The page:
The blackout was also a hot-button issue in Michigan, which saw mighty Detroit plunge into darkness, and it made for a perfect excuse to push the Bush administration’s energy bill. “Lights went out last month — you know that. It might have been good for candle sales, but it certainly wasn’t good for job growth,” said Bush to roars of laughter. “My [energy] plan modernizes — calls for the modernization of the electricity grid.”
From the standpoint of the EPA, the trip was also a much-needed excuse to shift the public debate on air policy away from two recent, shocking reports — one from the EPA’s inspector general, which charged the agency with covering up news of potentially deadly contaminants in the air at Ground Zero after Sept. 11, 2001, and another from the General Accounting Office which dismissed the evidence on which the NSR rollback was based as “anecdotal.” Small wonder the Bush admin would prefer to focus on the seemingly more benign issue of Clear Skies.
Put Your Best Soot Forward
Photo: U.S. House of Representatives.
With all the clean-air controversies swirling about these days, it’s not surprising that one slipped through the cracks last month — even though it happens to be the sequel to one of the most explosive air-quality controversies in recent history. Remember back in 1997, when then-EPA Administrator Carol Browner went all the way to the Supreme Court to defend efforts to crack down on small particle pollution? It was not exactly a popular cause inside the Beltway, or the Rust Belt: Industry lawyers, the Clinton administration’s Energy Department, Commerce Department, Treasury Department, and White House economic advisors all lined up against her. “Everyone said that civilization as we know it would come to an end if we had these tougher air standards,” said Frank O’Donnell, executive director of Clean Air Trust. “They dismissed the basis for Browner’s standards as ‘junk science.'”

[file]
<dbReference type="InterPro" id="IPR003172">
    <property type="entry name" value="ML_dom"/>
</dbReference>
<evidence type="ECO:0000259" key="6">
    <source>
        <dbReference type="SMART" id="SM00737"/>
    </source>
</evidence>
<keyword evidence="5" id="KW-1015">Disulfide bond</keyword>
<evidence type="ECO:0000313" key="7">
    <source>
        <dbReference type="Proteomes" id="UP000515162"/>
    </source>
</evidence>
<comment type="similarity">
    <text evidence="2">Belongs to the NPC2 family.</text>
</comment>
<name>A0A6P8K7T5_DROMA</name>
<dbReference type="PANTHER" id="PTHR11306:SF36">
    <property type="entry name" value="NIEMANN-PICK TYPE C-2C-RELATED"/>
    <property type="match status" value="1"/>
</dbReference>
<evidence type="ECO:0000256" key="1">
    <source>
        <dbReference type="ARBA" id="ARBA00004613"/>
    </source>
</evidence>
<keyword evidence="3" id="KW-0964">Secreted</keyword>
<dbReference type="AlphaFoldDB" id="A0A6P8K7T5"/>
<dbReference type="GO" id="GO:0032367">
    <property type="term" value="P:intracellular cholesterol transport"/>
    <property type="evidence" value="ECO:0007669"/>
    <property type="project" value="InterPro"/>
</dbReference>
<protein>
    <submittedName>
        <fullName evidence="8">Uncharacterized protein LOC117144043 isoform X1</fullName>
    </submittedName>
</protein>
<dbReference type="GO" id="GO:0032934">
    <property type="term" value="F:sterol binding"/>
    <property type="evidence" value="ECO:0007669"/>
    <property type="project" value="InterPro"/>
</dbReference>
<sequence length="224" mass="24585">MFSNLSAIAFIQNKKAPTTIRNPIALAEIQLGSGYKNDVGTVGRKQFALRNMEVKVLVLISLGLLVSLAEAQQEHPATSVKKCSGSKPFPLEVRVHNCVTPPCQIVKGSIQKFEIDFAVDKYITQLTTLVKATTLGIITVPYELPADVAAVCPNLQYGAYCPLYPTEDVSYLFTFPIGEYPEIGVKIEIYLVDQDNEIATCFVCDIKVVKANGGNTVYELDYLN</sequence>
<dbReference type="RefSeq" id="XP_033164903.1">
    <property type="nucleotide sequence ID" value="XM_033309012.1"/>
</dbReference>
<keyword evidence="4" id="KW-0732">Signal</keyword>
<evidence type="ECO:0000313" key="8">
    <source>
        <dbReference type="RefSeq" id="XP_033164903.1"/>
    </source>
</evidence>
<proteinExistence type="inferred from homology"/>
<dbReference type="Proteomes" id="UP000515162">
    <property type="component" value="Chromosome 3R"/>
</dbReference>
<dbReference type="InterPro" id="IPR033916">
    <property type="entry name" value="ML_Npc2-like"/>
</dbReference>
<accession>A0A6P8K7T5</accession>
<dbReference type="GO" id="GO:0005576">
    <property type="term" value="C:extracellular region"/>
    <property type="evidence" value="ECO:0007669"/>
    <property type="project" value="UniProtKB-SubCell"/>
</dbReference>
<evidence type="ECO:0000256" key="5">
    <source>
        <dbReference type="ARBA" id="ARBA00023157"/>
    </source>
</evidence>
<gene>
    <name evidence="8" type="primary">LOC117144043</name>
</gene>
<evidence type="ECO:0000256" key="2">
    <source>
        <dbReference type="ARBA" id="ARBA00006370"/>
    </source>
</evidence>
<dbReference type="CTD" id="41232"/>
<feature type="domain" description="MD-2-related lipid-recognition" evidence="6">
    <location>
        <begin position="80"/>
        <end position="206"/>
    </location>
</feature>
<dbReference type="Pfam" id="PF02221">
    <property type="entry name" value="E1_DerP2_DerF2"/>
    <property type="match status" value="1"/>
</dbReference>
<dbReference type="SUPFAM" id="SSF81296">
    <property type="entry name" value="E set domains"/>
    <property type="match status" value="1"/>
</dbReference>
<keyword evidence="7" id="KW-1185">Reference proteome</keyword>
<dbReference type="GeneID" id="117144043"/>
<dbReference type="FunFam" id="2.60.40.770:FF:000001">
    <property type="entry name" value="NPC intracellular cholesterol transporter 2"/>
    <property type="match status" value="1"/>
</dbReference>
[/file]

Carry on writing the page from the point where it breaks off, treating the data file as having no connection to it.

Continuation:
Not only did Browner eventually win (and civilization as we know it fail to end), but also the Bush EPA released a 400-page report late last month revealing that recent scientific studies “confirmed and strengthened” the association between exposure to microscopic soot and premature deaths, heart problems, asthma, lung cancer, and emphysema. The studies show more than a few examples of harmful health effects even when soot concentrations were well below the maximum allowed by the 1997 standard, and go so far as to recommend that the soot limits be further reduced, perhaps by as much as 50 percent. Tell that to the industry lawyers!